Wars are large and complicated affairs. The first word war was the product of many, many things. Although the war officially began on July 28th, 1914, it had been building up for a while. The beginning of the war was much like a domino affect. It started when Austria-Hungary declared war on Serbia. On July 29, Russia ordered a mobilization only against Austria-Hungary in support of Serbia. The Germans threatened war on July 31 if the Russians did not demobilize. France then mobilized. On August 1, Germany declared war on Russia, and two days later, on France. The German invasion of Belgium to attack France, which violated Belgium’s official neutrality, prompted Britain to declare war on Germany. World War I had begun. Nationalism, militarism, and imperialism all prompted the rivalry between nations which led to WWI.
Nationalism, the love and support of one’s country, has always existed. At this time, however, it was so prominent, it helped cause the first world war. Since so much pride was devoted to countries, it made the possibilities of peace between past rivals less probable. People felt great loyalty and were willing to do anything for their country. In history, many wars have been over territorial disputes. A country feels nationalistic, and people’s pride leads to people wanting to expand with more land. A country can feel so strongly about this, that they will fight for it. The spark of the world was the assassination of the Archduke Francis Ferdinand and his wife. They were shot by a Serbian nationalist because of the crisis in the Balkans. The Balkan Peninsula was a mountainous area below Austira-Hungary and consisted of many different ethnic groups. Each group was very nationalistic and wanted to extend its borders, especially Serbia. Austria-Hungary took over two Balkan Slavic areas. Document 6 describes the tension in this region at the time. Serbia did not want Austria-Hungary to have Bosnia and Herzegovina. The archduke was shot because the Serbians feared that when he became in power he would continue to persecute the Serbs who lived in the Austro-Hungarian borders.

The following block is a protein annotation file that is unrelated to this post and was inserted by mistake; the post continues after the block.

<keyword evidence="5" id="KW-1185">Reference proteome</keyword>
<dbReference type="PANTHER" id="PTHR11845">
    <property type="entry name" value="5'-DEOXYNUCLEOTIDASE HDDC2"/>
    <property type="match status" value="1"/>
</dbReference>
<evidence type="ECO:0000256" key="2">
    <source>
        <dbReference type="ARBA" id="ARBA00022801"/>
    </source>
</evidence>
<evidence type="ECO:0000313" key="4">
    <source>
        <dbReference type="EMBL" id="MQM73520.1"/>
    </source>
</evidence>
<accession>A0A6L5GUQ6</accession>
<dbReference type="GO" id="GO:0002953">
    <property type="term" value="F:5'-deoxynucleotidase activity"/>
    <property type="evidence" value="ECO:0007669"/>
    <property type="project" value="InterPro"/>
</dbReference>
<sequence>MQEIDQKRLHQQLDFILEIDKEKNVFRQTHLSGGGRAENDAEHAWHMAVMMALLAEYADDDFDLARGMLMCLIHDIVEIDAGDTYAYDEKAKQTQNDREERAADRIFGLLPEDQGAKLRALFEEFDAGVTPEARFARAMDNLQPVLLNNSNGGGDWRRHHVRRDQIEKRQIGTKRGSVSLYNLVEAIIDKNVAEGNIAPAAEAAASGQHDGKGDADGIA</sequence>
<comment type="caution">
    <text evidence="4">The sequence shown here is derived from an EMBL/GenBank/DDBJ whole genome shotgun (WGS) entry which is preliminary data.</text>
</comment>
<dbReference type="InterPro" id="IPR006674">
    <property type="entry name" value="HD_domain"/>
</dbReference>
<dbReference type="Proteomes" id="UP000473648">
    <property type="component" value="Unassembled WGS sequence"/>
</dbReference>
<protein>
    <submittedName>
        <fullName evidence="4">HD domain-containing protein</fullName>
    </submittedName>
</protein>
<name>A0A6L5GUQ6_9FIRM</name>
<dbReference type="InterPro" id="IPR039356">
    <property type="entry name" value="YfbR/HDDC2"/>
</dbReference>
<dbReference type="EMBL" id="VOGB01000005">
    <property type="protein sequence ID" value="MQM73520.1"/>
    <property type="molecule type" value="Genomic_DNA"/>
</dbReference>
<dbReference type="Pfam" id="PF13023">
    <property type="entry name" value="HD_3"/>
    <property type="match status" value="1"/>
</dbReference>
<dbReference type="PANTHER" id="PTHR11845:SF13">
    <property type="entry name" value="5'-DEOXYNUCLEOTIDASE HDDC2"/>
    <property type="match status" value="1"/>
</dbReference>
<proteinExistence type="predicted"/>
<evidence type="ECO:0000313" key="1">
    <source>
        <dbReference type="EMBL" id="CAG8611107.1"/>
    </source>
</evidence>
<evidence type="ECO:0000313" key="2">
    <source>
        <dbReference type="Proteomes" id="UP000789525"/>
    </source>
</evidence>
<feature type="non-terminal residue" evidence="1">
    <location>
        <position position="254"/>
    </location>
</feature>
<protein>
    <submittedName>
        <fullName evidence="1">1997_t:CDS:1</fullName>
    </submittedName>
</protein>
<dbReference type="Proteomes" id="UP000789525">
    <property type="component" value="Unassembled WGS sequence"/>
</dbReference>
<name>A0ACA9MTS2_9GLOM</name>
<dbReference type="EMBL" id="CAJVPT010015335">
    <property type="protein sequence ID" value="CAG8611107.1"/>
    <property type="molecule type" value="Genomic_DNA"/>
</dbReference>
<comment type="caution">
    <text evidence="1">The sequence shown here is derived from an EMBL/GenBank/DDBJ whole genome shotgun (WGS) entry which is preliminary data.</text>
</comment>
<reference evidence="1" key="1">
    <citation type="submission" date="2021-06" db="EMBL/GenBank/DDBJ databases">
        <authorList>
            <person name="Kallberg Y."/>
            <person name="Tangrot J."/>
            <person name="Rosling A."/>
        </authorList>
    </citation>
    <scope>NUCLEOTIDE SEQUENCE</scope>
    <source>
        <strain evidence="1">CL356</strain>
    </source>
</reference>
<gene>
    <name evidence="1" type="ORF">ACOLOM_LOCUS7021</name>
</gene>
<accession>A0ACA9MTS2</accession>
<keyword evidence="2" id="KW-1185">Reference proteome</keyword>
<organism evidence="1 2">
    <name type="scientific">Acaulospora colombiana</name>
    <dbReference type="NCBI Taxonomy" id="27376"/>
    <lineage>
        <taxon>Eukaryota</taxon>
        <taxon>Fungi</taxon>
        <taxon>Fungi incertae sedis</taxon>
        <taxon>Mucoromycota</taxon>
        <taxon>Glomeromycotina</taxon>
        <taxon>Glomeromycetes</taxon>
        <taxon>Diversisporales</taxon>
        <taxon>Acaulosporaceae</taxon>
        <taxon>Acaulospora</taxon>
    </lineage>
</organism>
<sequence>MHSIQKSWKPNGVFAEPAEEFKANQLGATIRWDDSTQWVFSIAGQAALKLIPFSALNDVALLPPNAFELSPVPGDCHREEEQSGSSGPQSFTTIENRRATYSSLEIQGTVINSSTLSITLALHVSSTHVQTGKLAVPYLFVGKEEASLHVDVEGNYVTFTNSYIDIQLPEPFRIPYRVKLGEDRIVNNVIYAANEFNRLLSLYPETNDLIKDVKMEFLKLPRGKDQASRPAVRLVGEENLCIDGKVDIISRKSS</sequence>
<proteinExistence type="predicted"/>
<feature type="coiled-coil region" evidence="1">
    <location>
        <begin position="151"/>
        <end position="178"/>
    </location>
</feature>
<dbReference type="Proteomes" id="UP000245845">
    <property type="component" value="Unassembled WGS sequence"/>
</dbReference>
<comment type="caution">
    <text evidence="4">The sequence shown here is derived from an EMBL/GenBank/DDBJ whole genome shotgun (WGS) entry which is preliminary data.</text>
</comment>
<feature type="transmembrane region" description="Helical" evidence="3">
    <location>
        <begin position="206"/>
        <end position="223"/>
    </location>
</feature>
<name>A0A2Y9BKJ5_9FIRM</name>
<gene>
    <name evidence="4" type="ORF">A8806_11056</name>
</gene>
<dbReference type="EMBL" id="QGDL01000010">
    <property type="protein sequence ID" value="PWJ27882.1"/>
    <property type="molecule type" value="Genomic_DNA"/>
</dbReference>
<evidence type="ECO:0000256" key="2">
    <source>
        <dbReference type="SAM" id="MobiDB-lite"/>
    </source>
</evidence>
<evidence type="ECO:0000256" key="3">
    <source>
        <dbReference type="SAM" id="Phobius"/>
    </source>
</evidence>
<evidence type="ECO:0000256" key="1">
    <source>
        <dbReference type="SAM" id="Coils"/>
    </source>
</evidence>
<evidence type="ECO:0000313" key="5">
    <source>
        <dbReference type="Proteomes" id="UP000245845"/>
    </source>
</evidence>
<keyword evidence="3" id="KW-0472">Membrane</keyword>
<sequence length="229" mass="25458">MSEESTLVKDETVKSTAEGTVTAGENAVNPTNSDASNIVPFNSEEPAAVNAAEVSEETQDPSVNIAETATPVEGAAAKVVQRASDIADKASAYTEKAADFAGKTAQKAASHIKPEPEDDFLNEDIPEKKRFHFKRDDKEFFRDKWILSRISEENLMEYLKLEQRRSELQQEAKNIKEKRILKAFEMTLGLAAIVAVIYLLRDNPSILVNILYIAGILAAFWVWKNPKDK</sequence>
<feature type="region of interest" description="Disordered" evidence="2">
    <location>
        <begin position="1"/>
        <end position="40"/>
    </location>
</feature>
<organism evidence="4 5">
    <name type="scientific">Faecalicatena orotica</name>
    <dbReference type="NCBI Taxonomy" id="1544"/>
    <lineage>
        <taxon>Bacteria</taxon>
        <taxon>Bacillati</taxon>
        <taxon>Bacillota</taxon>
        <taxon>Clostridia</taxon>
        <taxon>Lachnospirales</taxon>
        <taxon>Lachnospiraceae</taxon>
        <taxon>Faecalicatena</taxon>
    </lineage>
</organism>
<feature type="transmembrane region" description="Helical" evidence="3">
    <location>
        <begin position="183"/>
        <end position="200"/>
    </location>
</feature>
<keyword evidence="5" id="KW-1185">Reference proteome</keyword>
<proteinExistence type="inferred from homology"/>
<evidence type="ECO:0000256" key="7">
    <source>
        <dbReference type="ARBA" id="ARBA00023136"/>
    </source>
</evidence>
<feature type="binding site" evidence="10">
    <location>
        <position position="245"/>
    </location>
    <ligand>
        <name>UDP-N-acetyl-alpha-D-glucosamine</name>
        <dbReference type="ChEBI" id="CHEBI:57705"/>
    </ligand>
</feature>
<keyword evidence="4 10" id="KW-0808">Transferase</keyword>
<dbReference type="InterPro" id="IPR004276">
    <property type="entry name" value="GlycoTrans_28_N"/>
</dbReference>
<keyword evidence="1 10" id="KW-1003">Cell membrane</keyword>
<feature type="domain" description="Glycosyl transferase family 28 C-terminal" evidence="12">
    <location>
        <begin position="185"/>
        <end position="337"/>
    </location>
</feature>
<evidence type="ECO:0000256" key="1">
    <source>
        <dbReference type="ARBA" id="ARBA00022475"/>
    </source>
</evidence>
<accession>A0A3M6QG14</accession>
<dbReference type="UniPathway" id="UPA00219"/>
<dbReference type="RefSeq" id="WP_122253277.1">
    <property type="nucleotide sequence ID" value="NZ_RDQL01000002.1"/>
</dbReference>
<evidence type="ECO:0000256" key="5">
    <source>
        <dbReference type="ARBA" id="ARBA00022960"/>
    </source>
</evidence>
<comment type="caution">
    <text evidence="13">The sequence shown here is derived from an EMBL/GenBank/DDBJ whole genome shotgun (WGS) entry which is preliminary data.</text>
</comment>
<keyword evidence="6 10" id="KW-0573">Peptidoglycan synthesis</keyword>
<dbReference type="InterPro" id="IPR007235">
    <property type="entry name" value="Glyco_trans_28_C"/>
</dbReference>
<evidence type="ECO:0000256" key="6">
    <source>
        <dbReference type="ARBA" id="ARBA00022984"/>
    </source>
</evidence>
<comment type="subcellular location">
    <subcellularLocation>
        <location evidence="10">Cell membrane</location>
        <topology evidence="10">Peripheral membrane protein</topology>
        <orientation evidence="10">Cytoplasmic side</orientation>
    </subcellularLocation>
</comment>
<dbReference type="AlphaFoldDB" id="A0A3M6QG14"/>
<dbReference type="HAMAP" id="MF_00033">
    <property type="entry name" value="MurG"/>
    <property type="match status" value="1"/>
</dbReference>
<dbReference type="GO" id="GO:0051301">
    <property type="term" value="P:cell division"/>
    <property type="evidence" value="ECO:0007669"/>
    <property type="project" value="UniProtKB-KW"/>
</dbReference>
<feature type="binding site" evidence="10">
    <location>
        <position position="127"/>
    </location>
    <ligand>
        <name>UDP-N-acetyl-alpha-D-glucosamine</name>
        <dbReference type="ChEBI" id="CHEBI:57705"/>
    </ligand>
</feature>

The assassination, however, only created more problems. A harsh ultimatum was given to Serbia and when Serbia tried to negotiate that harsh terms, war was declared upon them. Serbia’s ally, Russia joined right in the war, and soon after many other European countries. Nationalism was also a contributing factor to the alliance system. A country having more people on its side meant they felt more powerful, and more nationalistic. During World War I there were two alliance systems; the Triple Alliance and the Triple Entente. The Triple Alliance included Germany, Austria-Hungary, and Italy. The Triple Entente included Great, Britain, France, and Russia. Later on in the war, the United States entered the war on the Triple Entente side, and Russia left. Members of the Triple Alliance were also known as the Central Powers.
This is because the three countries were grouped together in the center of Europe. On each side of them, they has enemies, which is why this was a two-front war. This is shown on document 2’s map. Germany’s Schlieffen Plan was a plan to have a large part of the German army go west to fight France, and then go east to fight Russia. Nationalism is what made Great Britain join the war. Under the Schliefeen Plan, German troops invaded Belgium (a neutral country) because they refused to let the Germans pass through on their way to France. Great Britain was closely tied with Belgium so after the Germans attacked Belgium, Great Britain declared war on Germany. Although not the only cause of the large, complex war, Nationalism was the cause of many of the other causes. In many ways Nationalism can be a positive thing. It can improve economy by increasing competition and devotion and make a country more prosperous. Theses feelings created by nationalism can go to far. Nationalism can also cause rivalry, feelings of superiority, and competition can lead to aggressiveness which leads to wars.